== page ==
Since the start of the pandemic in 2020, the Federal government has been extremely involved in the U.S. economy. Stimulus after stimulus has been passed by Congress without much thought about the externalities of such new policies. One of the largest interventions by the government over this time period has been the increased amount of unemployment insurance benefits available to individuals that have lost their jobs.

In early April 2020, most states had begun paying additional unemployment compensation to eligible claimants, funded by the Federal government. An additional $600 was provided to claimants for several months before phasing out in July 2020. On top of this, a new Federal program named Pandemic Unemployment Assistance (PUA) was created to help individuals that were not eligible for unemployment compensation through the regular unemployment insurance system. PUA was much easier to qualify for, but claimants were still eligible for the additional $600 in increased Federal benefits.

After the policy providing an additional $600 in benefits lapsed, a new program was put in place to provide an additional $300. Since January 2021, this has been the case for unemployment insurance.

Variation Among States

While the Federal government has been providing additional flat payments to claimants ($600 and $300), every state is free to choose the amount of benefits paid out to eligible claimants. Just as there is substantial variation among the states in terms of cost of living, so too do benefits vary. However, the Federal government either did not consider this fact or failed to consider the externalities created by this policy. 

Research done by Stephen Slivinski and Paul Bernert at Arizona State University shows how cost of living differs among several cities across the U.S. Their research also shows what percentage of a worker’s personal income is being replaced currently by unemployment insurance benefits and the extra $300 provided by the Federal government. Their data shows that in Bridgeport, Connecticut about 147% of a worker’s wages can be replaced by unemployment compensation. Other cities on their list have strikingly high replacement ratios as well, while others have much less generous ratios.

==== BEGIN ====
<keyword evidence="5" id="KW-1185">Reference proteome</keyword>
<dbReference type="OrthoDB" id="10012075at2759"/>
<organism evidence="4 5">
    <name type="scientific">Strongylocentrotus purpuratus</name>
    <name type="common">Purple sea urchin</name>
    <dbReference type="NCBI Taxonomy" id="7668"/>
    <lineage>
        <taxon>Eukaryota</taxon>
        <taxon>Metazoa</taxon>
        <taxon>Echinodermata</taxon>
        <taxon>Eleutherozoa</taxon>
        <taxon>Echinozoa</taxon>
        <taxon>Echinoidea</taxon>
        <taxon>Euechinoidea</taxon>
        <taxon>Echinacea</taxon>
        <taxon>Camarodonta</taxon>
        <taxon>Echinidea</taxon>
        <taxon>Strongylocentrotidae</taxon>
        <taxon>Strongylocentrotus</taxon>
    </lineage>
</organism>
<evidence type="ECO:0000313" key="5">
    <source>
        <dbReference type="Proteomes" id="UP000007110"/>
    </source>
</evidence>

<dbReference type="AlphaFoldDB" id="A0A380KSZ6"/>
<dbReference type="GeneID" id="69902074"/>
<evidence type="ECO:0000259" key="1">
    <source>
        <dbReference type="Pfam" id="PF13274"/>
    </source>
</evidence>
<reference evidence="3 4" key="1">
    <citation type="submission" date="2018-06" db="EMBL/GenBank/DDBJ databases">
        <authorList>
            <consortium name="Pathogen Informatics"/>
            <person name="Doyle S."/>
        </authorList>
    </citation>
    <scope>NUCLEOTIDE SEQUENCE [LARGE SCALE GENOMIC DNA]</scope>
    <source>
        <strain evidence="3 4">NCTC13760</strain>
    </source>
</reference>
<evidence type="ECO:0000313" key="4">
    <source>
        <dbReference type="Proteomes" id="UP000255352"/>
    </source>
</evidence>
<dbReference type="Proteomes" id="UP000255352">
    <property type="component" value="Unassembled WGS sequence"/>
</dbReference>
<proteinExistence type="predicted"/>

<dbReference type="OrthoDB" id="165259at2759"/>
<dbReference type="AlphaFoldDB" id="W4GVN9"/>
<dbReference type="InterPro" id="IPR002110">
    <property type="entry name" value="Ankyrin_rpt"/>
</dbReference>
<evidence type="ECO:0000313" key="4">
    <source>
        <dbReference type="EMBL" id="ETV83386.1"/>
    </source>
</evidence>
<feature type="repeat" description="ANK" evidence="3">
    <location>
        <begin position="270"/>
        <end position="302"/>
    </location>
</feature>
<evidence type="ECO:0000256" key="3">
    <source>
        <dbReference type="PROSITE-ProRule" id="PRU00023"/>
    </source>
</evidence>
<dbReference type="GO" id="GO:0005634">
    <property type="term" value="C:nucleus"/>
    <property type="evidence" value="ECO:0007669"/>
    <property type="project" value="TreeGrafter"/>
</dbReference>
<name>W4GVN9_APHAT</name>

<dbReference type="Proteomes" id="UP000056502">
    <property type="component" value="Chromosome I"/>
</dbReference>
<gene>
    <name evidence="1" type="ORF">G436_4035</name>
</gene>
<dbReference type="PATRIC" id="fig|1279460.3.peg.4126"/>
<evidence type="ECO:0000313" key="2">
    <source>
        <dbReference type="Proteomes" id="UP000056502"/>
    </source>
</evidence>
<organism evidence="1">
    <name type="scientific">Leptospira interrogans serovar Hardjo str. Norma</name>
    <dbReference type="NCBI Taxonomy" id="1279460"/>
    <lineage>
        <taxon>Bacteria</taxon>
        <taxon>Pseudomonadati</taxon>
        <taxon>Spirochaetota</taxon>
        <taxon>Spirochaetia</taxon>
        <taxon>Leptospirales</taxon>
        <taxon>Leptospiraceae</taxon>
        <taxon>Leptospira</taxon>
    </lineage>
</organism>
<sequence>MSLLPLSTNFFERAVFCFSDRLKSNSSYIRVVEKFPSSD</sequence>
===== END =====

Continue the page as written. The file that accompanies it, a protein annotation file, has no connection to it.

Externalities Created

These large increases in benefits made available to unemployed workers have created externalities probably not anticipated by Congress. The largest issue probably created by enhanced benefits is labor shortages. While the pandemic and lockdowns enforced by the government certainly did have a large effect on the Labor Force Participation rate (the U.S. average dropped from about 63% to 60%), the sustained decrease since probably can be attributed to enhanced unemployment compensation. Since about 2013, the Labor Force Participation rate has remained relatively constant around 63% in the U.S. However, since the drop off after the start of the Coronavirus Pandemic, the rate has averaged about 61.5%.

When looking at the state level, this affect can be seen even better. In Connecticut where replacement ratios for benefits seem to be the highest in the nation, the Labor Force Participation Rate has suffered even more. After an initial drop at the start of the pandemic from about a 66% participation rate down to 63%, the rate stabilized at about 64%, after the initial enhanced benefits expired. Then, when the enhanced benefits were reinstated at the start of 2021, the participation rate fell sharply again to about 60%, where it has stayed ever since. It would seem that the higher the replacement ratio, the greater the incentive people have to not work and collect unemployment compensation.

Another externality that has been created through the enhanced unemployment benefits is the incentive for fraudsters to target the unemployment insurance program. A report published by the CEO of, a company that helps states cut down on unemployment insurance fraud, claimed that as much as 50% of all unemployment claims during the pandemic may have been paid out to fraudsters. The historic improper payment rate is about 10%. This would amount to about $400 billion paid out to people that should not have received benefits. To make matters even worse for the Federal government and their new policies, it seems that the new program instituted at the start of the pandemic, Pandemic Unemployment Insurance (PUA), was the main target of fraudsters due to the relaxed eligibility requirements. It is obvious that policy makers did not account for fraud when they created this policy.


It’s obvious that Congress and other policy makers didn’t do their due diligence when they created the various stimulus programs instituted during this pandemic. The amount of negative externalities rival any benefits the new programs created. Much of the labor shortages being experience by employers could have been created by the enhanced unemployment insurance. On top of this, some of the additional benefits have gone to fraudsters, essentially stealing billions of dollars from tax payers, adding to the national debt. Clearly Congress should think twice before creating additional policies like they have during the pandemic.

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